Last week, SAMHSA proposed relaxing privacy rules for federally funded clinics that provide MATs such as methadone and buprenorphine, and gave advocates, patients and health care providers a shortened, one-month window for public comment. Part of the proposal would make it easier for law enforcement to obtain a MAT patients’ medical records and surveil MAT providers, and critics worry that relaxing privacy protections could scare doctors away from the field of addiction treatment and prevent people living with addiction from seeking treatment in the first place.

Publicly, Azar and HHS focused on other parts of the proposal that would make it easier for health care providers, government programs and researchers to access an addiction patient’s medical records, changes that health care groups say would help different providers coordinate and streamline addiction and mental health services if implemented properly. However, a coalition of harm reduction groups and MAT providers are opposed to weakening longstanding privacy standards for patients who could be criminalized for using drugs.

“In the midst of the worst opioid epidemic in our nation’s history, we cannot afford to have patients fearful of seeking treatment because they do not have faith that their confidentiality will be protected,” said Mark Parrino, president of the American Association for the Treatment of Opioid Dependence.

Since the 1970s, the SAMHSA has enforced special privacy protections for patients at methadone clinics so they can receive treatment without worrying about being outed publicly as living with addiction or investigated by the police. The administration’s proposal would weaken these protections, making it easier for police to obtain medical records with a court order to investigate “serious” crimes, including drug trafficking, even if the patient is not a suspect. The proposal would also allow undercover agents inside a MAT clinic for up to 12 months at a time and link clinics into controversial Prescription Drug Monitoring Programs (PDMP), which are frequently used by the police in criminal investigations.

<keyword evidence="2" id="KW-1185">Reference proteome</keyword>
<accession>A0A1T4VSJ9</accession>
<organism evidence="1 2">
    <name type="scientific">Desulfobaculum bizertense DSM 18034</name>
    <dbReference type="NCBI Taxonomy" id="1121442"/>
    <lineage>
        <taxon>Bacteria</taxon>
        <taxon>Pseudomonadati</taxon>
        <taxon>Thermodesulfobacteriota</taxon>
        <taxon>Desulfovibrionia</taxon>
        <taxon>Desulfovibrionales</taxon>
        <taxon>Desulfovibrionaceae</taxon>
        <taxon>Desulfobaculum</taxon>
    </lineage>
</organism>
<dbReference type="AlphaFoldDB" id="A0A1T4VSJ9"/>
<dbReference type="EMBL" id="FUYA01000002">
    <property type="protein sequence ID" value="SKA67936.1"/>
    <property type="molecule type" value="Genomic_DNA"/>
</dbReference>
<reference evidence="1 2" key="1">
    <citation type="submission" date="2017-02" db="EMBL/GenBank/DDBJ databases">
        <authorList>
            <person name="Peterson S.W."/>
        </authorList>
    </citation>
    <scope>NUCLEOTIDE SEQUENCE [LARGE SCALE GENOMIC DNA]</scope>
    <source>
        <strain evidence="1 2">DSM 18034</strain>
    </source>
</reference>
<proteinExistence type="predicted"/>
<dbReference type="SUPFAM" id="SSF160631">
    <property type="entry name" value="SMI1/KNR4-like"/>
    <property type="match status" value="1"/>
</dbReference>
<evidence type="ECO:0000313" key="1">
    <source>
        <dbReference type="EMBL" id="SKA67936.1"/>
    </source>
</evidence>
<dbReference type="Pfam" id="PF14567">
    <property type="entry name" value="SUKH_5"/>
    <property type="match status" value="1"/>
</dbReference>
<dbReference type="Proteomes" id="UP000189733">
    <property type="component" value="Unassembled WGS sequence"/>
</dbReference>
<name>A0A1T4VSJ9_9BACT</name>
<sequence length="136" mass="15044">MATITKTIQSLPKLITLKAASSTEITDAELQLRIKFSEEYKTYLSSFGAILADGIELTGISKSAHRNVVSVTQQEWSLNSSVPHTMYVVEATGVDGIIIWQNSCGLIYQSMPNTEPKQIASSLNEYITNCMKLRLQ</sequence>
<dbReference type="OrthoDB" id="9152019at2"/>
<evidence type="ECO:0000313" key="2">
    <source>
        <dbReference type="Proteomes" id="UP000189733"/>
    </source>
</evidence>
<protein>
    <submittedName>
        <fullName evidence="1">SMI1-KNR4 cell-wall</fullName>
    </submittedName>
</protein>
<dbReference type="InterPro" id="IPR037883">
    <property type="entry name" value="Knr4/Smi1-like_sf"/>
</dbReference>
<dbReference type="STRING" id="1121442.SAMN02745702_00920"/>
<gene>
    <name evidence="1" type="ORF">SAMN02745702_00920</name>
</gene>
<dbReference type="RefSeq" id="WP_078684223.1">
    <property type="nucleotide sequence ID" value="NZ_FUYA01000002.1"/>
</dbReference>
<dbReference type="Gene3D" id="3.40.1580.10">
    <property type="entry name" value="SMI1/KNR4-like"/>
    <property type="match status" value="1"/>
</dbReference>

“Turning over patients’ medical records to law enforcement, even when they are not suspected of a crime, is completely unethical,” said Lindsay LaSalle, director of public health law and policy at the Drug Policy Alliance. “Steps like this erode trust between patients and providers and may discourage people from seeking care altogether. This is just the latest example of how people who use drugs are criminalized, even when trying to get help.”

SAMHSA claims police would not be allowed to use a patient’s medical records to prosecute the same patient, but it’s unclear whether police could use the records as part of an investigation and bring charges based on additional evidence. Even the rumor of changes to the privacy rulings can have a chilling effect on people recovering from substance use disorders who may be considered criminals under the nation’s drug laws.

“Patients are already anxious about the proposed new rule and the threat of opioid treatment programs sharing their sensitive health information through their state Prescription Drug Monitoring Programs, which may be accessible to entities like law enforcement who could then use the information to prosecute patients,” Parrino said.

The Trump administration wants to loosen the privacy rules so federal law enforcement can investigate “drug trafficking” from clinics that provide methadone and buprenorphine, according to the proposed regulation. While these drugs are considered opioids, they do not provide the same high as painkillers or street drugs like heroin and fentanyl. Instead, they are generally used to ease withdrawal symptoms. Even as Azar hails MAT as the “gold standard” for treating addiction, federal law enforcement is claiming that doctors and drug dealers are contributing to the opioid epidemic by diverting these therapies to people on the street — people who are likely in need of treatment in the first place.